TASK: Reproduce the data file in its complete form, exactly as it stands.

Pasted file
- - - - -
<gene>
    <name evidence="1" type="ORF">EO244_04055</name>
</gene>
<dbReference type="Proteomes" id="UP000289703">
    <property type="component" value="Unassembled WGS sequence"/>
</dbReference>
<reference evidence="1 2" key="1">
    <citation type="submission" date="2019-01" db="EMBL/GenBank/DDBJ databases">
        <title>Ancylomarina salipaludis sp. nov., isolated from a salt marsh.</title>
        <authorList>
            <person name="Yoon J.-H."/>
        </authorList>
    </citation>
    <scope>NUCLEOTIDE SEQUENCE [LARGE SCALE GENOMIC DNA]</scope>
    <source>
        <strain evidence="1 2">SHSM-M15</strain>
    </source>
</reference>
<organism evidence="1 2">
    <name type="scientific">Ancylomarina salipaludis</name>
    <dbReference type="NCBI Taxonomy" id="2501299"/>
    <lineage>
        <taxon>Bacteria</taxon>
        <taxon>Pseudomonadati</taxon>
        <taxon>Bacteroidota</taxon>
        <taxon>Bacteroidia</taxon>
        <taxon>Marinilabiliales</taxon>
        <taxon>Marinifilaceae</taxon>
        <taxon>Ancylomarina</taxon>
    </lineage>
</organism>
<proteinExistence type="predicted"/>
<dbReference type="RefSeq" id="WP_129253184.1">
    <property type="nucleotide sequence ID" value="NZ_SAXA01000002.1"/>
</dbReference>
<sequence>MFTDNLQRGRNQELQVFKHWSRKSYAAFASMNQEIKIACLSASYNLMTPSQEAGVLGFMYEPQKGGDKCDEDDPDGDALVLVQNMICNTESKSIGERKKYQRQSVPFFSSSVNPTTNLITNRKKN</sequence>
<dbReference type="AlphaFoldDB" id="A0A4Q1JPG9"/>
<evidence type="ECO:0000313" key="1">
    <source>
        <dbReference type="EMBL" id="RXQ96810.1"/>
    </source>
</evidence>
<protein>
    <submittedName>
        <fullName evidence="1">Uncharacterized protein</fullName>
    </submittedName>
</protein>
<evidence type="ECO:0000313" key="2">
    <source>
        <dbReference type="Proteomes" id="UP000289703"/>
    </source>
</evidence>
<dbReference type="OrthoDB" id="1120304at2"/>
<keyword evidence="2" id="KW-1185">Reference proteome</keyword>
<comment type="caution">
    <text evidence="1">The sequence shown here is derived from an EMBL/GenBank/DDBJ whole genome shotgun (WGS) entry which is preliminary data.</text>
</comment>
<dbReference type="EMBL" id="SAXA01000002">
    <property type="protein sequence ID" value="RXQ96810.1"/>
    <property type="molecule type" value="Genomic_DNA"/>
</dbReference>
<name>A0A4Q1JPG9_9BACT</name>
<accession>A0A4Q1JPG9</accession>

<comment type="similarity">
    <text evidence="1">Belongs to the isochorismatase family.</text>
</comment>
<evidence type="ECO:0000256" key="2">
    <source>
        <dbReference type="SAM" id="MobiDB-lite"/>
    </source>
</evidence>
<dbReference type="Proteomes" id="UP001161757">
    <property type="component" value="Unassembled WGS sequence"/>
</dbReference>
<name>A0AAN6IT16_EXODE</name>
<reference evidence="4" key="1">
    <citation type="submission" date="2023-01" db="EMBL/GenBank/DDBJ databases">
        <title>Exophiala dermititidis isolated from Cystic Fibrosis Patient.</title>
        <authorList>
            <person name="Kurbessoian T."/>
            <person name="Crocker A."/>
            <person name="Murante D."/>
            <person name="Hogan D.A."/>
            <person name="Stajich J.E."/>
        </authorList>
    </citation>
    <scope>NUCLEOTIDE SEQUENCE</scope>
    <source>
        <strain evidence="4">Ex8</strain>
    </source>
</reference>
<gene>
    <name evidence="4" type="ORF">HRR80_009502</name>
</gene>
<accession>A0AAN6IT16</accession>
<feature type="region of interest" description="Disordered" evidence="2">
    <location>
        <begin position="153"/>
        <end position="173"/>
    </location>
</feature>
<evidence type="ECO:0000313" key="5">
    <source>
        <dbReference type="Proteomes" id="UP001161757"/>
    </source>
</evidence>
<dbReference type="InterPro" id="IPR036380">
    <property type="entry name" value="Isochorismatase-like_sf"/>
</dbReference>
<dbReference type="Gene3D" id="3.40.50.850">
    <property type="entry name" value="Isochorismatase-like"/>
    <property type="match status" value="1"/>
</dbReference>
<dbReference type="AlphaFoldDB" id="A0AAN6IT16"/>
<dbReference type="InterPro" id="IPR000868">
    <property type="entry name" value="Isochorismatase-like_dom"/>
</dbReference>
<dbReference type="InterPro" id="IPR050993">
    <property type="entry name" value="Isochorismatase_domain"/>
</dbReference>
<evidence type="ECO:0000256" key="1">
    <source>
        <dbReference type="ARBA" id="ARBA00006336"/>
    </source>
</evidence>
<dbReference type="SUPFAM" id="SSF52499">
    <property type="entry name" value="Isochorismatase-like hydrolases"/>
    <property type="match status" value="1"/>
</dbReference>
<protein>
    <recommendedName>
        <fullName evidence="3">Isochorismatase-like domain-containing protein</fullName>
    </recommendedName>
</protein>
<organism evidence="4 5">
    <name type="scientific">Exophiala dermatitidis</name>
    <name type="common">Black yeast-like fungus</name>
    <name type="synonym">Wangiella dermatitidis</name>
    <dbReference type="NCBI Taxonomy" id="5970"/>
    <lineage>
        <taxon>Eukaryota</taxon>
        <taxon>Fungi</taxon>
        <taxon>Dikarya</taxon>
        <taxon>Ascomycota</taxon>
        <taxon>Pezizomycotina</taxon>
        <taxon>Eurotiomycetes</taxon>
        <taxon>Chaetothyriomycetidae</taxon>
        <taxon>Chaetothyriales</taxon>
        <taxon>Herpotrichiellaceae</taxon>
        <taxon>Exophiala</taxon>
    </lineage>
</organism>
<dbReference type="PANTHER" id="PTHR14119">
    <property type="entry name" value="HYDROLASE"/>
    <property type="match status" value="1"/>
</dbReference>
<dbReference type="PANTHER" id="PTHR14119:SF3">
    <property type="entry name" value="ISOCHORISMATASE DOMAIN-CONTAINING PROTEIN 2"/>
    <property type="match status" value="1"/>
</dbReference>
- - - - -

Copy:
<gene>
    <name evidence="1" type="ORF">EO244_04055</name>
</gene>
<dbReference type="Proteomes" id="UP000289703">
    <property type="component" value="Unassembled WGS sequence"/>
</dbReference>
<reference evidence="1 2" key="1">
    <citation type="submission" date="2019-01" db="EMBL/GenBank/DDBJ databases">
        <title>Ancylomarina salipaludis sp. nov., isolated from a salt marsh.</title>
        <authorList>
            <person name="Yoon J.-H."/>
        </authorList>
    </citation>
    <scope>NUCLEOTIDE SEQUENCE [LARGE SCALE GENOMIC DNA]</scope>
    <source>
        <strain evidence="1 2">SHSM-M15</strain>
    </source>
</reference>
<organism evidence="1 2">
    <name type="scientific">Ancylomarina salipaludis</name>
    <dbReference type="NCBI Taxonomy" id="2501299"/>
    <lineage>
        <taxon>Bacteria</taxon>
        <taxon>Pseudomonadati</taxon>
        <taxon>Bacteroidota</taxon>
        <taxon>Bacteroidia</taxon>
        <taxon>Marinilabiliales</taxon>
        <taxon>Marinifilaceae</taxon>
        <taxon>Ancylomarina</taxon>
    </lineage>
</organism>
<proteinExistence type="predicted"/>
<dbReference type="RefSeq" id="WP_129253184.1">
    <property type="nucleotide sequence ID" value="NZ_SAXA01000002.1"/>
</dbReference>
<sequence>MFTDNLQRGRNQELQVFKHWSRKSYAAFASMNQEIKIACLSASYNLMTPSQEAGVLGFMYEPQKGGDKCDEDDPDGDALVLVQNMICNTESKSIGERKKYQRQSVPFFSSSVNPTTNLITNRKKN</sequence>
<dbReference type="AlphaFoldDB" id="A0A4Q1JPG9"/>
<evidence type="ECO:0000313" key="1">
    <source>
        <dbReference type="EMBL" id="RXQ96810.1"/>
    </source>
</evidence>
<protein>
    <submittedName>
        <fullName evidence="1">Uncharacterized protein</fullName>
    </submittedName>
</protein>
<evidence type="ECO:0000313" key="2">
    <source>
        <dbReference type="Proteomes" id="UP000289703"/>
    </source>
</evidence>
<dbReference type="OrthoDB" id="1120304at2"/>
<keyword evidence="2" id="KW-1185">Reference proteome</keyword>
<comment type="caution">
    <text evidence="1">The sequence shown here is derived from an EMBL/GenBank/DDBJ whole genome shotgun (WGS) entry which is preliminary data.</text>
</comment>
<dbReference type="EMBL" id="SAXA01000002">
    <property type="protein sequence ID" value="RXQ96810.1"/>
    <property type="molecule type" value="Genomic_DNA"/>
</dbReference>
<name>A0A4Q1JPG9_9BACT</name>
<accession>A0A4Q1JPG9</accession>

<comment type="similarity">
    <text evidence="1">Belongs to the isochorismatase family.</text>
</comment>
<evidence type="ECO:0000256" key="2">
    <source>
        <dbReference type="SAM" id="MobiDB-lite"/>
    </source>
</evidence>
<dbReference type="Proteomes" id="UP001161757">
    <property type="component" value="Unassembled WGS sequence"/>
</dbReference>
<name>A0AAN6IT16_EXODE</name>
<reference evidence="4" key="1">
    <citation type="submission" date="2023-01" db="EMBL/GenBank/DDBJ databases">
        <title>Exophiala dermititidis isolated from Cystic Fibrosis Patient.</title>
        <authorList>
            <person name="Kurbessoian T."/>
            <person name="Crocker A."/>
            <person name="Murante D."/>
            <person name="Hogan D.A."/>
            <person name="Stajich J.E."/>
        </authorList>
    </citation>
    <scope>NUCLEOTIDE SEQUENCE</scope>
    <source>
        <strain evidence="4">Ex8</strain>
    </source>
</reference>
<gene>
    <name evidence="4" type="ORF">HRR80_009502</name>
</gene>
<accession>A0AAN6IT16</accession>
<feature type="region of interest" description="Disordered" evidence="2">
    <location>
        <begin position="153"/>
        <end position="173"/>
    </location>
</feature>
<evidence type="ECO:0000313" key="5">
    <source>
        <dbReference type="Proteomes" id="UP001161757"/>
    </source>
</evidence>
<dbReference type="InterPro" id="IPR036380">
    <property type="entry name" value="Isochorismatase-like_sf"/>
</dbReference>
<dbReference type="Gene3D" id="3.40.50.850">
    <property type="entry name" value="Isochorismatase-like"/>
    <property type="match status" value="1"/>
</dbReference>
<dbReference type="AlphaFoldDB" id="A0AAN6IT16"/>
<dbReference type="InterPro" id="IPR000868">
    <property type="entry name" value="Isochorismatase-like_dom"/>
</dbReference>
<dbReference type="InterPro" id="IPR050993">
    <property type="entry name" value="Isochorismatase_domain"/>
</dbReference>
<evidence type="ECO:0000256" key="1">
    <source>
        <dbReference type="ARBA" id="ARBA00006336"/>
    </source>
</evidence>
<dbReference type="SUPFAM" id="SSF52499">
    <property type="entry name" value="Isochorismatase-like hydrolases"/>
    <property type="match status" value="1"/>
</dbReference>
<protein>
    <recommendedName>
        <fullName evidence="3">Isochorismatase-like domain-containing protein</fullName>
    </recommendedName>
</protein>
<organism evidence="4 5">
    <name type="scientific">Exophiala dermatitidis</name>
    <name type="common">Black yeast-like fungus</name>
    <name type="synonym">Wangiella dermatitidis</name>
    <dbReference type="NCBI Taxonomy" id="5970"/>
    <lineage>
        <taxon>Eukaryota</taxon>
        <taxon>Fungi</taxon>
        <taxon>Dikarya</taxon>
        <taxon>Ascomycota</taxon>
        <taxon>Pezizomycotina</taxon>
        <taxon>Eurotiomycetes</taxon>
        <taxon>Chaetothyriomycetidae</taxon>
        <taxon>Chaetothyriales</taxon>
        <taxon>Herpotrichiellaceae</taxon>
        <taxon>Exophiala</taxon>
    </lineage>
</organism>
<dbReference type="PANTHER" id="PTHR14119">
    <property type="entry name" value="HYDROLASE"/>
    <property type="match status" value="1"/>
</dbReference>
<dbReference type="PANTHER" id="PTHR14119:SF3">
    <property type="entry name" value="ISOCHORISMATASE DOMAIN-CONTAINING PROTEIN 2"/>
    <property type="match status" value="1"/>
</dbReference>